FDA Approves Alkermes's Schizophrenia Drug

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Oct. 6 — The FDA Oct. 5 approved Aristada (aripiprazole lauroxil) extended-release injection to treat adults with schizophrenia.

Aristada is administered by a health-care professional every four to six weeks using an injection in the arm or buttocks, the Food and Drug Administration said. The product is manufactured by Dublin, Ireland-based Alkermes Plc.

"Long-acting medications to treat schizophrenia can improve the lives of patients,"" Mitchell Mathis, director of the Division of Psychiatry Products in the FDA's Center for Drug Evaluation and Research, said. "Having a variety of treatment options and dosage forms available for patients with mental illness is important so that a treatment plan can be tailored to meet the patient's needs."

Alkermes said in a press release that it is preparing to launch Aristada immediately.

Boxed Warning

Aristada and other atypical antipsychotic drugs used to treat schizophrenia have a boxed warning alerting health-care professionals about an increased risk of death associated with the off-label use of these drugs to treat behavioral problems in older people with dementia-related psychosis, agency said. No drug in this class is approved to treat patients with dementia-related psychosis.

Aristada must be dispensed with a patient medication guide that describes important information about the drug's uses and risks, the FDA said.

The most common side effect reported by participants receiving Aristada in clinical trials was feeling the urge to move constantly (akathisia), the agency said.

Rejecting Competitor's Petition

On Oct. 5, the FDA denied a July 13 citizen petition submitted on behalf of Otsuka Pharmaceutical Development Commercialization Inc. and Ostuka Pharmaceuticals Co. asking the agency to refuse to approve or delay approval of Aristada.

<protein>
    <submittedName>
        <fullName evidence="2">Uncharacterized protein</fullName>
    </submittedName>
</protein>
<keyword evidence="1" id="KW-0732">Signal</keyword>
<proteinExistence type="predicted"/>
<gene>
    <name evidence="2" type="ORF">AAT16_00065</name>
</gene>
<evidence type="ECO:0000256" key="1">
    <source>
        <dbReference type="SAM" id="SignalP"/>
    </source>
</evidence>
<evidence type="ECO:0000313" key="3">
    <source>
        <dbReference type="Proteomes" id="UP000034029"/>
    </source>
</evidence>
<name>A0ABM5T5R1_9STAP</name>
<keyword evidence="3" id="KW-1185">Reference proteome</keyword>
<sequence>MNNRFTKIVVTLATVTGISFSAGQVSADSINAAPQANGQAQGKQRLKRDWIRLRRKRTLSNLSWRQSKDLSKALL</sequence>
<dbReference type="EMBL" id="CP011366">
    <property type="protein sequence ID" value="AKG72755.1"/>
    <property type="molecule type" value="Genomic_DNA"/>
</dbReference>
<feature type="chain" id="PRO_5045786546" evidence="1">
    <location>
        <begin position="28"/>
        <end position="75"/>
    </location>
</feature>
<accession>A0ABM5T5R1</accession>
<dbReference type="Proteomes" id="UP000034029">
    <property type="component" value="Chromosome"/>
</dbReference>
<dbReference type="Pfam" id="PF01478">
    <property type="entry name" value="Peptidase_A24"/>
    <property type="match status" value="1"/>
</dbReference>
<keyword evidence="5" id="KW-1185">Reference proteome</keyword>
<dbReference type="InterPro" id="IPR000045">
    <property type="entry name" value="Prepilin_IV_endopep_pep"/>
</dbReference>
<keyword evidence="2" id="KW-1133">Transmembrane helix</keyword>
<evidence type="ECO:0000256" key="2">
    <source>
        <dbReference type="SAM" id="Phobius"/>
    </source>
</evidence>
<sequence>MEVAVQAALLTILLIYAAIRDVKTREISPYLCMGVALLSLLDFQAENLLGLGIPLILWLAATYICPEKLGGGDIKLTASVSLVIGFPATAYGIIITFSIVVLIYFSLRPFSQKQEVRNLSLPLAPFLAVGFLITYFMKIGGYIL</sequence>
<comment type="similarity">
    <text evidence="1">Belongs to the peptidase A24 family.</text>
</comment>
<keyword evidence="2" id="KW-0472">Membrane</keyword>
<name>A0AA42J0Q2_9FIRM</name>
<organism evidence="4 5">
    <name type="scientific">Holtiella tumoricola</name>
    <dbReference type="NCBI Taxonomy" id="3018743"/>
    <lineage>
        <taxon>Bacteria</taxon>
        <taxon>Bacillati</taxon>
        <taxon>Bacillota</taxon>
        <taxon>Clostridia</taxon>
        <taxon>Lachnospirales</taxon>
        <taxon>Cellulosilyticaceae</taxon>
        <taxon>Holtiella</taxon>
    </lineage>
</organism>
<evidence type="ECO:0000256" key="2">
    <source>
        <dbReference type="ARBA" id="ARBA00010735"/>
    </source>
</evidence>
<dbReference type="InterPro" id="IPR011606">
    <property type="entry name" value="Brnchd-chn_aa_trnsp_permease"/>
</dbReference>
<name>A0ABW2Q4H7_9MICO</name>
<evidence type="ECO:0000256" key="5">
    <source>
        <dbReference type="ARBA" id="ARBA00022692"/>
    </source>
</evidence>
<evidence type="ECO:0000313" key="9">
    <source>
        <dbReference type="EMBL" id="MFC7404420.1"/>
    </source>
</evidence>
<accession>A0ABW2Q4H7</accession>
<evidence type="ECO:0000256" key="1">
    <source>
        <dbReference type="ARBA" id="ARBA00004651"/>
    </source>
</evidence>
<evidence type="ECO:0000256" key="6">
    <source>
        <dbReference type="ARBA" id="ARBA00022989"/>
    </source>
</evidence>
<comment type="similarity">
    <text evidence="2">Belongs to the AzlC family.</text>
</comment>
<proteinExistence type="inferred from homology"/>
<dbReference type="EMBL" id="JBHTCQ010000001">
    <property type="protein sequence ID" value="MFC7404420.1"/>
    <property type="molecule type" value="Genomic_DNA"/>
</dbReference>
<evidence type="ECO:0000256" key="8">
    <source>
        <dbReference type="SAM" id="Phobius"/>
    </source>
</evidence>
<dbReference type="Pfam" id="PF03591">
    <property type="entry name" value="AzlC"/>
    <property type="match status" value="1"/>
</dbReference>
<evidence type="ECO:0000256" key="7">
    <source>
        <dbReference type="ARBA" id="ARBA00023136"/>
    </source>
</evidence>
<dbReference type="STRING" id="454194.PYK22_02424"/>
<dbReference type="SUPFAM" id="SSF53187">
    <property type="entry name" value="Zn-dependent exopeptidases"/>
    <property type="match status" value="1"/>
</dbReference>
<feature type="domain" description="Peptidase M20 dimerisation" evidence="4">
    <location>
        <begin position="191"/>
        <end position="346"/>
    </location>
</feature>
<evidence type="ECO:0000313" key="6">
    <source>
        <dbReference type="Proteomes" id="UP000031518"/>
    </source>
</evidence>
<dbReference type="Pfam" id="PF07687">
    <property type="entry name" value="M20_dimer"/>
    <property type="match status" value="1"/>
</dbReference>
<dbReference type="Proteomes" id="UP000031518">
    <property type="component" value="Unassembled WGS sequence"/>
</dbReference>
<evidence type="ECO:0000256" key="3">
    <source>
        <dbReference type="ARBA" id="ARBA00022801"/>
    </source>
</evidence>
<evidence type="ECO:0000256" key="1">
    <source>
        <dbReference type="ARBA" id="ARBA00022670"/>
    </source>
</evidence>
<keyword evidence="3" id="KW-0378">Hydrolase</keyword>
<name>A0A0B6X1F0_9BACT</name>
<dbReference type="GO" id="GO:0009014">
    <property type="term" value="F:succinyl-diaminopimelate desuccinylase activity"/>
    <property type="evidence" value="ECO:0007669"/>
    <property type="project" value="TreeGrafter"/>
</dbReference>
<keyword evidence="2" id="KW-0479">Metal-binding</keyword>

Aripiprazole is the active ingredient in Otsuka's drug Abilify. The agency said in its response that the ingredient in Aristada is structurally different from the ingredient in Abilify.

Otsuka said in its petition that the FDA should delay or withhold final approval of the 505(b)(2) application for Aristada until Otsuka's three-year exclusivity for aripiprazole expires on Dec. 5, 2017. The 505(b)(2) process is an abbreviated pathway that allows the FDA to rely on data not developed by the applicant for approval of a new drug application.

The petition also asked the agency to refuse to approve the Aristada 505(b)(2) NDA because it doesn't satisfy the substantial evidence of effectiveness requirement because it is only supported with one adequate and well-controlled clinical trial.

In its denial, the FDA said the approval of Aristada can't be blocked by the three-year exclusivity applicable to Abilify because Aristada contains a different active moiety than Abilify.

Also, the FDA said "Alkermes conducted a single adequate and well-controlled clinical trial and bridged to the findings of safety and effectiveness for Abilify (aripiprazole) Tablets (NDA 021436) to support approval of its 505(b)(2) NDA for Aristada" and the agency "has determined that Alkermes has provided substantial evidence that Aristada is effective under the conditions of use prescribed, recommended, or suggested in the drug's labeling."

The FDA's response to Otsuka was addressed to Otsuka's Princeton, N.J., office and to the law firm of Venable LLP.